These guys kept asking questions, kept getting answers that didn't jibe with the Bush theology and kept writing skeptical stories. Dozens of them. Stories that turned out to be right.
With Seymour Hersh of the New Yorker, they did the most responsible, impressive job of journalism by anybody in the American press. In October, Walcott won the first-ever I.F. Stone Medal for Journalistic Independence. In his acceptance speech John cited Joe's clandestine contributions to the outstanding pre- and postwar coverage:
"We withheld Joe's byline from much of what we wrote to protect his sources, and this is the first time that any of us has talked publicly about the crucial role he played in this reporting. Sadly, he can't be here today; happily, that's because he's in Canberra at an Australian Army conference."
If you want to read some of the toughest, clearest, best-written opinions on war and peace and honor and dishonor and a whole lot else, check out Joe's regular columns on the McClatchy D.C. Web site:
After I was in Iraq this summer, I spent an afternoon and evening with Joe at his home in Bayview, Texas, near Corpus Christi and not far from where Joe grew up in Refugio.
The one-story house sits a couple hundred paces from the Gulf of Mexico, but Joe and his forebears have always preferred to sit out the hurricanes that come through their backyard. Candles, plywood and a few spirits have seen them through.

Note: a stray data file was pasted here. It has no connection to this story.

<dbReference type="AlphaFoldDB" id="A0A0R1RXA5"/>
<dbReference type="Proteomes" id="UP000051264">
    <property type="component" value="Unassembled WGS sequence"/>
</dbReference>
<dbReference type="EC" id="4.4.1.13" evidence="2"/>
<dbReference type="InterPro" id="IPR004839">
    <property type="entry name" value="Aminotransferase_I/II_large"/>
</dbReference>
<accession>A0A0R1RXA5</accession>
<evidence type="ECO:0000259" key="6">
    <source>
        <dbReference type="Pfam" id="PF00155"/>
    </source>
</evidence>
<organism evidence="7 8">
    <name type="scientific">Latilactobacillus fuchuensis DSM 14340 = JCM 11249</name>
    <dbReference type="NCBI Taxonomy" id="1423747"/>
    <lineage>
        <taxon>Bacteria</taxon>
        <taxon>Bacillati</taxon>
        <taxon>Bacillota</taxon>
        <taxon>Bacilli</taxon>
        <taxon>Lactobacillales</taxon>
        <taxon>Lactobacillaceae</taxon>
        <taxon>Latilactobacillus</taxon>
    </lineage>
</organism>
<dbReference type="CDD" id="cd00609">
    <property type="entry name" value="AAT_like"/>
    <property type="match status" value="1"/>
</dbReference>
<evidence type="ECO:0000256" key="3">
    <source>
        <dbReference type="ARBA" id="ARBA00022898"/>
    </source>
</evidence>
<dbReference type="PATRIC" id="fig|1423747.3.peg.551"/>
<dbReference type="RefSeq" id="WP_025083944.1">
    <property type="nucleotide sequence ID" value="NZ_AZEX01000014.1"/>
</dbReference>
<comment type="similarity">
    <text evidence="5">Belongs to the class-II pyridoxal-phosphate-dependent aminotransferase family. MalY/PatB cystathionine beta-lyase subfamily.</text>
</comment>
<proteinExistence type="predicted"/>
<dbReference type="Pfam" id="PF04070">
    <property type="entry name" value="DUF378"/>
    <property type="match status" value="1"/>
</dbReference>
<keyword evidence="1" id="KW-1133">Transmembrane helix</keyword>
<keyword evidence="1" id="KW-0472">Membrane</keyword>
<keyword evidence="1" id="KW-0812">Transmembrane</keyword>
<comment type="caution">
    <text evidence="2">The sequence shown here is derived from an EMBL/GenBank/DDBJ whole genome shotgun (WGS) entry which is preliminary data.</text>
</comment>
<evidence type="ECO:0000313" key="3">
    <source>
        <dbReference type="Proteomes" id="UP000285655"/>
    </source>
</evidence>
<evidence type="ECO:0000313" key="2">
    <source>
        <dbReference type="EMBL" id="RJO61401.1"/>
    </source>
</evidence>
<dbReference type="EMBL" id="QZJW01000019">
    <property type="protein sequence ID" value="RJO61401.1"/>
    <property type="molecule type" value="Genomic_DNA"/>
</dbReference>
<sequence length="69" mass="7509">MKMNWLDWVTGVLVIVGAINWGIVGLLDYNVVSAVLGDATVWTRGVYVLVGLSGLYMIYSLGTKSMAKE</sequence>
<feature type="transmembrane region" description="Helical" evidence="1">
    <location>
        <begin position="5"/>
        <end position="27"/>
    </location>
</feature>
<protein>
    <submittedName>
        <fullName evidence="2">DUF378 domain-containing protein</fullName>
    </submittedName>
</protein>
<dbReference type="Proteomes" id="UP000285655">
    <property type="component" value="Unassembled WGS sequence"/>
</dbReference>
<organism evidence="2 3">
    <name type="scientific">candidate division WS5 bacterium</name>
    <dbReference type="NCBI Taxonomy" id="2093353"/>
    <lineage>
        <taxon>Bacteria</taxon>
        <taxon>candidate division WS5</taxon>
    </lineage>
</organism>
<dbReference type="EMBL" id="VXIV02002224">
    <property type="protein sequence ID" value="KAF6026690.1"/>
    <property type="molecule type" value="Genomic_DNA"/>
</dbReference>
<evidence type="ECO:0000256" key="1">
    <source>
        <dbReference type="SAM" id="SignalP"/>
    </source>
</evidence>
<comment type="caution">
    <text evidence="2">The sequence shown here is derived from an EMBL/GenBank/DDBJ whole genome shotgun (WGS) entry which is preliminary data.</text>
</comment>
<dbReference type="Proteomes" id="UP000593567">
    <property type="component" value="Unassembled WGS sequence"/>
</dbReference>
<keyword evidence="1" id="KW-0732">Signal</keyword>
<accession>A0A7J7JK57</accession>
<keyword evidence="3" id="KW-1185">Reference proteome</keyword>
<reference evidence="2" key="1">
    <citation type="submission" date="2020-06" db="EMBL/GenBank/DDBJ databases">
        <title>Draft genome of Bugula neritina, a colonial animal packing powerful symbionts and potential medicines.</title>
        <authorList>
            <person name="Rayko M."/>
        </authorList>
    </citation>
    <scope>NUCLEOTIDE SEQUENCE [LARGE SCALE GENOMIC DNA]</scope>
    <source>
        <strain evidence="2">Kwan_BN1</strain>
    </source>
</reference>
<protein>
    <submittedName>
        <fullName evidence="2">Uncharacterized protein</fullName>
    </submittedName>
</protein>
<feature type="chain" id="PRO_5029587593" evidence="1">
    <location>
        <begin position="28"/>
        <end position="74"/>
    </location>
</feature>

In one of those six-degrees deals, Joe has become a patient of my college roommate, Dr. Jack Dugan, a highly respected ophthalmologist with his own clinic in Corpus. Jack was also co-captain of our national championship basketball team in college.
As we sat at Joe's kitchen table after lunch smoking Cuban cigars (don't ask), Joe knifed open a box we'd picked up at his post office. Inside were 10 copies of "We Were Soldiers" bound with gilded lining in a collector's special edition, signed by both Joe and the general.
Joe opened one of the Army-green, golden-lettered copies, pulled out a pen and wrote: "With thanks for your service in this bitter war of our youth and for a friendship that dates back half a century."
Then he handed it to me.
I took it out to my rental right away and stuck it in the trunk. Had to get a clean shirt for our supper date that night.
Then we drove into the city to meet Jack and Bonnie Trejo. I'd met Bonnie last year at a reunion of our championship team in Kansas City.
When Jack introduced her to Joe as "my fiancee," my jaw dropped. "All right, Roomie!" I yelled, pumping his hand. "Congratulations!" I said, hugging Bonnie.
It turns out that Joe and Jack share something else besides being friends with me. They both lost their wives of many decades to cancer. And now Jack had found someone to make him happy again.
We enjoyed a rowdy night. If it tells you anything, our after-dinner drink was a tequila shooter -- but primo cactus juice.
It was Gen. Norman Schwarzkopf who called Joe "the finest combat correspondent of our generation -- a soldier's reporter and a soldier's friend."
I call him Bubba. And a friend.
Reach Executive Editor Mike Tharp at (209) 385-2427 or email@example.com.